Between the scenes the lights go black save for a lamp on a desk. In the back corner is a man looking over notes over glasses. This is not a part of the play, and he is no manager of the factory. A mere trick of the light.
Rosies spins around Rose Leigh Abbott and the women in the aircraft factories of the Second World War, pumping out rivets to build bomber planes for the effort. A drama about taking the next step after suffering. Of loss, of hurt, of something that takes a part of you away to show what’s left is stronger.
The air conditioning kicks in at a moment the sounds of distant planes buzzing by would not seem at all out of place. A pure act of coincidence, but an accident that adds to the whole happenstance nature of being at the right place at the right time. There isn’t much difference in the coolness, but it’s enough to make it feel like we’re no longer pooling saliva in a sweatbox.
Actual food, of mash potato and breaded chicken somethings, sit on plates as the friends and family take a Sunday down to eat. Clinking the cutlery for the mains, they soon follow it up with what looks like a dessert of red velvet cake for a bite or two. The normalising pace allows for the scene to show how close the bond is between the women, and how they are able to actually call upon being a family unit.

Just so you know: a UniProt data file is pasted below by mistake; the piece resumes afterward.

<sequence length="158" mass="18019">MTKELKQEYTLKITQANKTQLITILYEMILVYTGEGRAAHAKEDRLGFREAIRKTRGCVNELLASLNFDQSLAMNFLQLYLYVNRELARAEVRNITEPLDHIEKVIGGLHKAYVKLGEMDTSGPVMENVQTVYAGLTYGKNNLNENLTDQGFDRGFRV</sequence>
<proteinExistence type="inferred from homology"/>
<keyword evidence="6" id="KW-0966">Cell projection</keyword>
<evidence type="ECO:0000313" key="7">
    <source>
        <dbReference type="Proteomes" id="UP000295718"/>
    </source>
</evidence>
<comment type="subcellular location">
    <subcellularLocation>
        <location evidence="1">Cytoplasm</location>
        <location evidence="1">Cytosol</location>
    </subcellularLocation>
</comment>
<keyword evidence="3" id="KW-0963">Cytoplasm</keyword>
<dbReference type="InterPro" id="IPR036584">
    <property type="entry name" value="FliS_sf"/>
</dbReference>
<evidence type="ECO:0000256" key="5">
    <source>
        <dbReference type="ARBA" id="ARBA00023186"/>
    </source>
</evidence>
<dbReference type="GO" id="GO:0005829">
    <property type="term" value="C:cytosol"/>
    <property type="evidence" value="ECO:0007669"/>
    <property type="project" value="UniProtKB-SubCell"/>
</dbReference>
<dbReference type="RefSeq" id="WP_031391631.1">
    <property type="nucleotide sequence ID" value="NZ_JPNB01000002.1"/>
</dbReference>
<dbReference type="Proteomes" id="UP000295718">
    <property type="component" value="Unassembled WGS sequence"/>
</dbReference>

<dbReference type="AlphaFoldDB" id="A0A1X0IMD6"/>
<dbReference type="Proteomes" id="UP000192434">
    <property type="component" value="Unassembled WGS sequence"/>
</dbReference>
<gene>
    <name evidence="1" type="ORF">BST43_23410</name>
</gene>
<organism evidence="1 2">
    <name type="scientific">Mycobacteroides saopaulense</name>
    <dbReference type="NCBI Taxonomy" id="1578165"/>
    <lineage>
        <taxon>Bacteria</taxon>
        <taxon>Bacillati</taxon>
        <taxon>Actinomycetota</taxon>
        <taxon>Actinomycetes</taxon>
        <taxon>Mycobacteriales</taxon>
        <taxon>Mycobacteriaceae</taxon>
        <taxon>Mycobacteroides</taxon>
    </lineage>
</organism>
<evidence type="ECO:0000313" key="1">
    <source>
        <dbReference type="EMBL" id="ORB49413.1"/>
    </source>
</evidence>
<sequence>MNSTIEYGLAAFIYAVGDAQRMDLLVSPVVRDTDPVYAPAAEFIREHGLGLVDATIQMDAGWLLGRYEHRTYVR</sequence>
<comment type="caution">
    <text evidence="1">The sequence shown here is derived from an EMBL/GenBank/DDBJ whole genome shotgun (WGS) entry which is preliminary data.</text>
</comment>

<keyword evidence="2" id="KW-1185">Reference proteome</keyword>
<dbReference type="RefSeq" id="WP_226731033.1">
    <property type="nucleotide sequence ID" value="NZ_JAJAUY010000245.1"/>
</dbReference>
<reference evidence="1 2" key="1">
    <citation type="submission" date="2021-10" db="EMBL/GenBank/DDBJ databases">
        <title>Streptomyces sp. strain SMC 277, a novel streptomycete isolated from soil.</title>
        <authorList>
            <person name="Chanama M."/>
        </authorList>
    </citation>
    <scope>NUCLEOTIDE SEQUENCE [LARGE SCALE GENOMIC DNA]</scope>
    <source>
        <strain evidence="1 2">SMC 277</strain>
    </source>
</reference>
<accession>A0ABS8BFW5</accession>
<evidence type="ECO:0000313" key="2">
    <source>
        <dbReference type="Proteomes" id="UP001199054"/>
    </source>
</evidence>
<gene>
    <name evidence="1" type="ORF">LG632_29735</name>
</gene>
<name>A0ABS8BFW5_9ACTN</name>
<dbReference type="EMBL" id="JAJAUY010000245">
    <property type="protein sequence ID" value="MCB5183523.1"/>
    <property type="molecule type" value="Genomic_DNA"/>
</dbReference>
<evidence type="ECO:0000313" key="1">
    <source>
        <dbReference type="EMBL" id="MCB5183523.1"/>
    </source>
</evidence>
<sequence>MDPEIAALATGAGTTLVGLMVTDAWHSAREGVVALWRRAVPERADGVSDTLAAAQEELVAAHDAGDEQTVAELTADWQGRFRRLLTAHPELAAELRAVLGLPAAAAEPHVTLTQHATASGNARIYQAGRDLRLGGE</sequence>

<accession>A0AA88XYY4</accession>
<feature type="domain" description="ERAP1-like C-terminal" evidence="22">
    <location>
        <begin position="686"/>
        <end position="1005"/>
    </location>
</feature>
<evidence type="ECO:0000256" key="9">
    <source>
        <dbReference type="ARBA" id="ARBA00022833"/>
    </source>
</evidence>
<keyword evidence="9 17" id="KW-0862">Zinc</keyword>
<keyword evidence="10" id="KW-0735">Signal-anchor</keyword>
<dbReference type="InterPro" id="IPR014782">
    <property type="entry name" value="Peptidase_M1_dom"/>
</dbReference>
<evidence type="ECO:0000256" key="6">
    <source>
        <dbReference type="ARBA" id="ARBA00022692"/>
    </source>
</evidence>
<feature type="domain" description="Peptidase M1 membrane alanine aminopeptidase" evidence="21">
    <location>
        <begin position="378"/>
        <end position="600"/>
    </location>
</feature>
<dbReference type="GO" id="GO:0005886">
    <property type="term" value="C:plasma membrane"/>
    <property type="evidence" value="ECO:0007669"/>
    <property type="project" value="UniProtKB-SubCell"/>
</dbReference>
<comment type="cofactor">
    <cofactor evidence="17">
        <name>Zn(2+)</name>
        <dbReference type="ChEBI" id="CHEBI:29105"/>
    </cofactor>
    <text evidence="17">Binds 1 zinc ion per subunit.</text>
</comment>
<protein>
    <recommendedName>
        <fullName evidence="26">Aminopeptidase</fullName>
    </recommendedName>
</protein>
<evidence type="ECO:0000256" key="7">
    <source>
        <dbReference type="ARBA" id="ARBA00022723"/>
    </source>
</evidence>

Rose’s mother, Minnie, is out off to the side, in a chair down one of the aisles. The rest of the family are at the table while Rose’s daughter slums it on the floor eating like a regular kitchen urchin. They could have had a longer table for the set. But the effect would not be the same. The women who do the work share the same space. They knock elbows. They’re in each other’s faces during the day and here on a weekend away from work, they’re in each other’s faces.
Not only is Rose’s mother off to the side, down the hall and in the granny flat, but the lighting is a little dimmer. The days are waning. The years of those before the current generation are fading as the sounds of the chorus belongs to those at the main table. The child looks up at the table edge, half eating a meal and paying no attention to what possible future lies ahead. There isn’t one when the men come back and push the women on the outers where they have to fight back to be less than the equals they were. So off she runs to play in the dirt.
The second act drops in some local knowledge of the area. One reference is to the rising of the Wolf Creek Dam and the effects on surrounding residents. Another is a friendly jibe resting on one of the neighbourhoods, those of a class behaviour of their own. Both asides work as anchor points in history and set up a familiar tone, grounding it a little more for those who know the area.
The dining setting is a major tell. Rose’s mother and daughter are out on the edge, looking in. They’re not Rose’s real family. At least, not any more. She spends more time bonding and knowing those at work. The fellow riveters who have her back as much as she does theirs. That’s her family. That’s more than friends. That’s the dinner table.
Rosies: The Women Who Riveted a Nation is a drama about place setting and understanding that the people we choose to eat with is a power play for those looking to be considered family. A female strong tale where being the icon for the war effort is second to seeing into the next day.
Sliding through the gates at 14:30 on 6 May 2018 in The Black Box of the Flashback Theater Co.. Directed by Sommer Schoch. Intermission by the middle with a casual walk along an art gallery.
Reviewed on Thursday, 24 May 2018
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